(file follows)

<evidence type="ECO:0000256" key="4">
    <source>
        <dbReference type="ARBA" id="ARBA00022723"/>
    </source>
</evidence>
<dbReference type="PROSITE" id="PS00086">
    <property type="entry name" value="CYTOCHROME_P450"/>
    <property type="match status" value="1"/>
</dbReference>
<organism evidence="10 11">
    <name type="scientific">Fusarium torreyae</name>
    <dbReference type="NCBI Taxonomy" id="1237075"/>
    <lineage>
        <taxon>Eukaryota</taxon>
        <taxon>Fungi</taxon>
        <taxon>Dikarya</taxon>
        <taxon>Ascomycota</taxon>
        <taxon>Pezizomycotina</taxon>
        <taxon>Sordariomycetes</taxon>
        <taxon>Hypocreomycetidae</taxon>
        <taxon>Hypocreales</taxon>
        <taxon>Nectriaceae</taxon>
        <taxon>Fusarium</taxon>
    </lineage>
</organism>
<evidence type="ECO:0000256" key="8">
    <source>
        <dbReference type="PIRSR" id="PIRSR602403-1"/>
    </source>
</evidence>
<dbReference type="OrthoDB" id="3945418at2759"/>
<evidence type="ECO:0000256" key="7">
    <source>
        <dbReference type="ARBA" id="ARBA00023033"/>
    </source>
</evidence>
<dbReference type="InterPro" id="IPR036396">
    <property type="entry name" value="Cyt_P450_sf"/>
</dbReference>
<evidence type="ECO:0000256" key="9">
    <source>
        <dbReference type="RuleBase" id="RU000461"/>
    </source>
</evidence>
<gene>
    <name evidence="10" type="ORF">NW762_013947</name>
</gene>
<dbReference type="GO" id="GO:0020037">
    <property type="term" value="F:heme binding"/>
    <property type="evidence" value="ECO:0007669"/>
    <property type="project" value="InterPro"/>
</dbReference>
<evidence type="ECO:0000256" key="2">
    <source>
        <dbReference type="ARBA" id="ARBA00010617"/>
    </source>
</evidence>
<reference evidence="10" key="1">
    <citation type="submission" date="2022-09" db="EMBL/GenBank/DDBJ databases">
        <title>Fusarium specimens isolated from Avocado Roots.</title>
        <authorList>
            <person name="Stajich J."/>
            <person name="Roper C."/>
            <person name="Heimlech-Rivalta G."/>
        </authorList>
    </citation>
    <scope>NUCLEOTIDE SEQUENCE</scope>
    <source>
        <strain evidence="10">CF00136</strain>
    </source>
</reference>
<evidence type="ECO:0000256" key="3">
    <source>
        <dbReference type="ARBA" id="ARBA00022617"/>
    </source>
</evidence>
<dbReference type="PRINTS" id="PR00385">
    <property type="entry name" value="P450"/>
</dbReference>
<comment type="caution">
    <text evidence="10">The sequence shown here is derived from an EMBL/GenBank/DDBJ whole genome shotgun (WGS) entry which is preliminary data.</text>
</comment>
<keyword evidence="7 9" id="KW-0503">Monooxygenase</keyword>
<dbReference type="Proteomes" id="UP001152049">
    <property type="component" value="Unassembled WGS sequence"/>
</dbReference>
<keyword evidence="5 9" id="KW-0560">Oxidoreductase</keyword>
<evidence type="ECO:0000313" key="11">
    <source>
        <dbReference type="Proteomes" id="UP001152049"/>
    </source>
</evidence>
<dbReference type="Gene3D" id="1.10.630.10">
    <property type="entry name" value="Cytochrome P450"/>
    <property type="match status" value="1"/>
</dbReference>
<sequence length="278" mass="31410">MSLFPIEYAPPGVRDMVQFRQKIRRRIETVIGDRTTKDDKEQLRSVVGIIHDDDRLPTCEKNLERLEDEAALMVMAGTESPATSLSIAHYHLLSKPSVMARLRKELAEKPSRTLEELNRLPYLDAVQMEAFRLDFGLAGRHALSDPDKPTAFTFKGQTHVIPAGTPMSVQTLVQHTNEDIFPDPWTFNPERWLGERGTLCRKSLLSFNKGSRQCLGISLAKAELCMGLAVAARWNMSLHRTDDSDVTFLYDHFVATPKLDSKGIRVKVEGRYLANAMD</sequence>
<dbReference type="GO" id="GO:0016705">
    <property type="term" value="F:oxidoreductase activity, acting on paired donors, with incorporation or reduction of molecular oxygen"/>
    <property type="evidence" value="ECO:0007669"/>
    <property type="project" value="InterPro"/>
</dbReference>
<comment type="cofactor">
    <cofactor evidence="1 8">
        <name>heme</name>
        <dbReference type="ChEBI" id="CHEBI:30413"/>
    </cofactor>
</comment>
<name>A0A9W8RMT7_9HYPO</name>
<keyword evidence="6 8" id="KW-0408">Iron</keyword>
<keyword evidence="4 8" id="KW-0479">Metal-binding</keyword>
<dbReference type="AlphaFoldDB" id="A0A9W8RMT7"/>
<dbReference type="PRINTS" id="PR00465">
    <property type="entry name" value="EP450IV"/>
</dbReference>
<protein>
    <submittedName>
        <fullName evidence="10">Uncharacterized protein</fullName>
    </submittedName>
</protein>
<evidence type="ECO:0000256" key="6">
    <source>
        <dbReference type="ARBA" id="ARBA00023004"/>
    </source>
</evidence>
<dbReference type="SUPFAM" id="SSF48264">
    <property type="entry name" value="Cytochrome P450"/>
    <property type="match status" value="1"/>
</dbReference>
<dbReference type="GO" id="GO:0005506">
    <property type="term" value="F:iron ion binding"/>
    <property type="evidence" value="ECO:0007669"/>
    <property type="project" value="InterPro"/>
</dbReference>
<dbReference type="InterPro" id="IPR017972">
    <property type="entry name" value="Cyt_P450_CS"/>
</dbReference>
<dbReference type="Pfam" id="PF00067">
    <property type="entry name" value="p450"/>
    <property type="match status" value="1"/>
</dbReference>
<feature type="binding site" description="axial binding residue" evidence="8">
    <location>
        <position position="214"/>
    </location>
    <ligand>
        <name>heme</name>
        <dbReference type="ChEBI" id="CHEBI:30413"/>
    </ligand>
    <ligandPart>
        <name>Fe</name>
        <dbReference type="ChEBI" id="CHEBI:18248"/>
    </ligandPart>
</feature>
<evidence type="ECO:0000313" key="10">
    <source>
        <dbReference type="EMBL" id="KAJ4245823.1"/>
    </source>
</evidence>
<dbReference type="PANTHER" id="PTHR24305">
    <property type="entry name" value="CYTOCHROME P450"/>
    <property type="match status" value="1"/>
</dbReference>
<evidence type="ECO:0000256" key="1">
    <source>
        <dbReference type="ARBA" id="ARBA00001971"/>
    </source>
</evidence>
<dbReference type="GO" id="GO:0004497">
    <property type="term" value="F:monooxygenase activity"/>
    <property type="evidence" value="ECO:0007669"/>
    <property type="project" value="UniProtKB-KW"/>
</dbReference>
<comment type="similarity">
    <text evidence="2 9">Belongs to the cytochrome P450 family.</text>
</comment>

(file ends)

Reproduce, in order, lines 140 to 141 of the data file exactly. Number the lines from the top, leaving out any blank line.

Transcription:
    <property type="match status" value="1"/>
</dbReference>